Between 1962 and 1963, Agip built a gas extraction platform in the Adriatic Sea off Porto Corsini. In 1965, the platform exploded in an accident while drilling a new well and sank about 25 metres.
The wreck was left in the sea and has transformed over time into a sort of artificial reef, around which a wealth of exceptional marine life has developed.
In recent years, the wreck has become one of the most important centres of marine biology in the whole of the Adriatic, and in 2010 it was designated a Site of Community Interest by the Emilia-Romagna Region.
Many invertebrates such as starfish, sea urchins and serpentine starfish can be found in the platform area.
Myriads of fish of all kinds have made their home here, and when diving, it is easy to encounter fish typical of the rocky sea bed, such as croakers, saddled breams, murres, black scorpion fish, sea bass and conger eels.
In the blue sea, underwater tourists might even spot the cassiopeia jellyfish, the largest in the Mediterranean, but also come across the many red lobsters, rock lobsters and gurnards of all sizes.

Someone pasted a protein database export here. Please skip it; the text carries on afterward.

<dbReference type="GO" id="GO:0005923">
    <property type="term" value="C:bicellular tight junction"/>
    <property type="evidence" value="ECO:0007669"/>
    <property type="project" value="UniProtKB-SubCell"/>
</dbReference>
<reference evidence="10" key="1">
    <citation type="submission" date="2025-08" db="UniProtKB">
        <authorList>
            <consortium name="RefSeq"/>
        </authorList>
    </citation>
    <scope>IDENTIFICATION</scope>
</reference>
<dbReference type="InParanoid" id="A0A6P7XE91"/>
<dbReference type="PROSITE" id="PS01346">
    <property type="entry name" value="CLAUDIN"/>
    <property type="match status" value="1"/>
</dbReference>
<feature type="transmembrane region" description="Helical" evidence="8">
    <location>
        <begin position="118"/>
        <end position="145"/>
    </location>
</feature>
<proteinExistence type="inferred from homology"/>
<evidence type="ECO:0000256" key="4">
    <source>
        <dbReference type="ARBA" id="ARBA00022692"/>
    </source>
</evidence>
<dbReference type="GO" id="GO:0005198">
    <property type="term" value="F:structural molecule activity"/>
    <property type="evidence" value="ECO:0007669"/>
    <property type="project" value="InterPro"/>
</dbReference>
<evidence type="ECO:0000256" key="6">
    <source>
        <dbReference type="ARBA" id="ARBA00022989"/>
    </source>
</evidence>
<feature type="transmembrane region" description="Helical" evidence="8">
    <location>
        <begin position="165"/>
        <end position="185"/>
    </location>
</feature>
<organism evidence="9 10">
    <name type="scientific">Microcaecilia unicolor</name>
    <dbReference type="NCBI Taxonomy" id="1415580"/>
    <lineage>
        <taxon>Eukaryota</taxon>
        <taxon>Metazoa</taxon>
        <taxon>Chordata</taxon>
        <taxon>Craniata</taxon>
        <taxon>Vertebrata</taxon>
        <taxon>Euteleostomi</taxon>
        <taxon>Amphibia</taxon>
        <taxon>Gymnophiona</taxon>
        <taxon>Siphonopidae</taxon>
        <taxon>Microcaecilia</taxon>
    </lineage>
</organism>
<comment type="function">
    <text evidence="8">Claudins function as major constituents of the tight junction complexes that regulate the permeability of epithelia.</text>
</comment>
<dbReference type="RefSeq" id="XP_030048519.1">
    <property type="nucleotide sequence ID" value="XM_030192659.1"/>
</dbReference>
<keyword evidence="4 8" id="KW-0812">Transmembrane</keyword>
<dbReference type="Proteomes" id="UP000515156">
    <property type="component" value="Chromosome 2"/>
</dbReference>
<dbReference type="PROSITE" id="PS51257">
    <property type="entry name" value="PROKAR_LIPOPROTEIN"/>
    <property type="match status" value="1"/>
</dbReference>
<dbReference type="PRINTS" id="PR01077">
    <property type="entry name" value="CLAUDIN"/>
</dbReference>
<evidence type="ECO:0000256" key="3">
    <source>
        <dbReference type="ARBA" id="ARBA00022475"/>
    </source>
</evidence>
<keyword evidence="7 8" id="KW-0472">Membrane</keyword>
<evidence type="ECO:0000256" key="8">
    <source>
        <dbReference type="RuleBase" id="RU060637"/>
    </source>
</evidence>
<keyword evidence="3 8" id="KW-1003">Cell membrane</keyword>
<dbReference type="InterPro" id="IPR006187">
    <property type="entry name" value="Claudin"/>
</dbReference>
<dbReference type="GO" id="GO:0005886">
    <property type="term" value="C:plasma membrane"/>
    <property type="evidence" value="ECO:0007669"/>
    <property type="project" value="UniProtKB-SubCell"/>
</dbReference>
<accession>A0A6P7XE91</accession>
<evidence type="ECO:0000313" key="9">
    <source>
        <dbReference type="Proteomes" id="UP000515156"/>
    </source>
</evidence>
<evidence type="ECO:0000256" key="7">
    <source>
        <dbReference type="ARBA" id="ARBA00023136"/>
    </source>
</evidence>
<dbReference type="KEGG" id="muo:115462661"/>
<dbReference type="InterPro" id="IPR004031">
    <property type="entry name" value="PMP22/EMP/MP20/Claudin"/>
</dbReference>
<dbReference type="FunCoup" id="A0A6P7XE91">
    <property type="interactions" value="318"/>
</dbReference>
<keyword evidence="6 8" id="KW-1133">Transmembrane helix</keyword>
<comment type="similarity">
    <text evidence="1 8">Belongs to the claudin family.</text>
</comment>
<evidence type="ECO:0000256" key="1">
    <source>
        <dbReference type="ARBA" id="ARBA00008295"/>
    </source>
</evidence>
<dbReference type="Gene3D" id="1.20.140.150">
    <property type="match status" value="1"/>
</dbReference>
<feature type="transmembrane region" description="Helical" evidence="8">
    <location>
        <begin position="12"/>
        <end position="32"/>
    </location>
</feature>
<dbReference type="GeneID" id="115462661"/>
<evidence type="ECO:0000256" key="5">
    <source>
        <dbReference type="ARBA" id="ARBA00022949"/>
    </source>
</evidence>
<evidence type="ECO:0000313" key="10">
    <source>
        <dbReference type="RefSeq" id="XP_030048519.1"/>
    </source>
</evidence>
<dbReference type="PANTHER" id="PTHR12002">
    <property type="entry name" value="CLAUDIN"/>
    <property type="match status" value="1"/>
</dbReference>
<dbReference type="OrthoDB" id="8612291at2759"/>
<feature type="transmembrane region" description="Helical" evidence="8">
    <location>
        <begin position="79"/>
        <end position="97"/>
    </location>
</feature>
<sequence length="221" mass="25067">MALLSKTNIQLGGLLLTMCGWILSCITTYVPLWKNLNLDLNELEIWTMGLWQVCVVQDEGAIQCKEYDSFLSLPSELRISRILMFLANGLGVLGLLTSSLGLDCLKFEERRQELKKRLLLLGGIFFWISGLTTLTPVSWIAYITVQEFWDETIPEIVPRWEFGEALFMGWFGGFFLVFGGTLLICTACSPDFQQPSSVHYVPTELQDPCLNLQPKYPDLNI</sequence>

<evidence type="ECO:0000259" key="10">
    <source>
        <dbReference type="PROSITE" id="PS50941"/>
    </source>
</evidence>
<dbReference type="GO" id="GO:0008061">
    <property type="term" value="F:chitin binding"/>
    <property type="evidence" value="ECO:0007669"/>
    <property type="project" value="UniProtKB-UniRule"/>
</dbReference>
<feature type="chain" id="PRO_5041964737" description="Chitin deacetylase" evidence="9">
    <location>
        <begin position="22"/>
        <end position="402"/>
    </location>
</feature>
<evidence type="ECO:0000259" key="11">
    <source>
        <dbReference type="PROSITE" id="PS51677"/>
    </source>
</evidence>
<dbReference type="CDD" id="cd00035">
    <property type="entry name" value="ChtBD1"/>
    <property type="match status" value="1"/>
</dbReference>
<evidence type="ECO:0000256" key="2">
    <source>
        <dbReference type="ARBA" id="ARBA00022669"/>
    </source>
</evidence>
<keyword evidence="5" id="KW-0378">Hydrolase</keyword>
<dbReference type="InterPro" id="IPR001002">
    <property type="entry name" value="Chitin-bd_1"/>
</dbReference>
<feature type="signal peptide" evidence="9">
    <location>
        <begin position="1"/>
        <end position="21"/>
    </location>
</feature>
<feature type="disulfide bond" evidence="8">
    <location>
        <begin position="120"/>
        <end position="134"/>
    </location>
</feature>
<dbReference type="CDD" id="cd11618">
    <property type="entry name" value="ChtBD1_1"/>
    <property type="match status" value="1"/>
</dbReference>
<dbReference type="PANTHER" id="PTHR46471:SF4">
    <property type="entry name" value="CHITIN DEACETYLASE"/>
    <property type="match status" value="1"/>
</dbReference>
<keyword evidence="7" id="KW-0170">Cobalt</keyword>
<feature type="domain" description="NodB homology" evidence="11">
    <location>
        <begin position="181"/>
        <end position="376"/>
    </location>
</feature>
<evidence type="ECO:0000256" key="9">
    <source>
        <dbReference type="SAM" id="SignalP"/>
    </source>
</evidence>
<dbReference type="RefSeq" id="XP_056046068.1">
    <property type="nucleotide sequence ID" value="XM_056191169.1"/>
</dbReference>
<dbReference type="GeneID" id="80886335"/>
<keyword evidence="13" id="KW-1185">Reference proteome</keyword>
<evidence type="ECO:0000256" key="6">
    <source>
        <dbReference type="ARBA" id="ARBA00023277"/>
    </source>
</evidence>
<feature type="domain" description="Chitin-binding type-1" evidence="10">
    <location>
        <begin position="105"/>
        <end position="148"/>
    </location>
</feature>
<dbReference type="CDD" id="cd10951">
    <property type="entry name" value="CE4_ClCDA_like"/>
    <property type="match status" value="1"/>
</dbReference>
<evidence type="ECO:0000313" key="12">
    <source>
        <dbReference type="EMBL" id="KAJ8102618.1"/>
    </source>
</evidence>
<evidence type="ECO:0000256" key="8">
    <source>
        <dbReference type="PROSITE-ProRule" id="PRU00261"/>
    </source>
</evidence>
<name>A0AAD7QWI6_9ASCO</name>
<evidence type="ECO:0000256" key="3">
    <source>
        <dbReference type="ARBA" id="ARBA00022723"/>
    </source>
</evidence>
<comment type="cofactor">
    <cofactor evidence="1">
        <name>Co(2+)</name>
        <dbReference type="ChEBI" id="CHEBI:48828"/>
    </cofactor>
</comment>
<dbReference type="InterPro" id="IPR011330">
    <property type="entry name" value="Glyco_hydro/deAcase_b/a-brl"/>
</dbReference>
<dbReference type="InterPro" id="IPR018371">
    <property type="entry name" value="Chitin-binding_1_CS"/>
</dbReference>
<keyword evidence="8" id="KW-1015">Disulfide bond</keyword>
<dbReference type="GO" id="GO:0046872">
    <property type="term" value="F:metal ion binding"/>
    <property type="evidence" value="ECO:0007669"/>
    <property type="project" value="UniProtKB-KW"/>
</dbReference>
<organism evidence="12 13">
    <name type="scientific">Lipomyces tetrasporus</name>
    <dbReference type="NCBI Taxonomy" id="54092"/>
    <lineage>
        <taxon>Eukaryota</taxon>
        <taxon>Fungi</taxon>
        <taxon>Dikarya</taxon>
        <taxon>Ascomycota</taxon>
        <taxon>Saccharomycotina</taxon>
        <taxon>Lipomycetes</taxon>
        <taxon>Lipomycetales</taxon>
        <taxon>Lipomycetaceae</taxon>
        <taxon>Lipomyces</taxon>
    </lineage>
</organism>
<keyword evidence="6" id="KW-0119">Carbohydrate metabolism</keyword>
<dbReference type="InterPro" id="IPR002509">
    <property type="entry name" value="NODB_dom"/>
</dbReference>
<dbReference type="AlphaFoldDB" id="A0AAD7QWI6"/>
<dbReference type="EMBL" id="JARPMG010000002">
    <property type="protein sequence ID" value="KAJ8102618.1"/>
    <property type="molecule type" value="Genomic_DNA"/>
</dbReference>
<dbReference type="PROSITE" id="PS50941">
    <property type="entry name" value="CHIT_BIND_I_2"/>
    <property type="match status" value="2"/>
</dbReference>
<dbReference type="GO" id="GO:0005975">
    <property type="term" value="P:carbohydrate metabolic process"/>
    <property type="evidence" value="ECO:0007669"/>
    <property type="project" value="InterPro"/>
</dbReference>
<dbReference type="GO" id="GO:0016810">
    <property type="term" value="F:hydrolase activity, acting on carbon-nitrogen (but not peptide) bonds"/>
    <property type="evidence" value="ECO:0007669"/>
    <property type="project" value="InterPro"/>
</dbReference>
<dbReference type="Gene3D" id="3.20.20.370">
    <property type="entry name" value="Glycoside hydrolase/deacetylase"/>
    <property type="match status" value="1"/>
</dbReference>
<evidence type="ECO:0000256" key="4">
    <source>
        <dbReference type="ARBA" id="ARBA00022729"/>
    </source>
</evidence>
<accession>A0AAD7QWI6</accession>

As you descend, you will come across schools of oily fish, bogas, mackerels, sardines, skipjacks, mullets, sea bass and amberjacks. It is not uncommon to encounter dolphins, which have come in search of food.
Finally, on the muddy seabed around the wreck, there are specimens of finfish, coelenterates, sea anemones and waxwings.
In view of the growing number of underwater explorers eager to admire this underwater naturalistic oasis, the Paguro Association was set up in 1995 to regulate diving and safeguard the biological protection zone.
Along with other natural and artificial reefs, the Paguro wreck is at the centre of the AdriReef project, which has the aim of valorising the so-called “blue economy” and fostering research at these sites.
Explore the Paguro platform wreck HERE.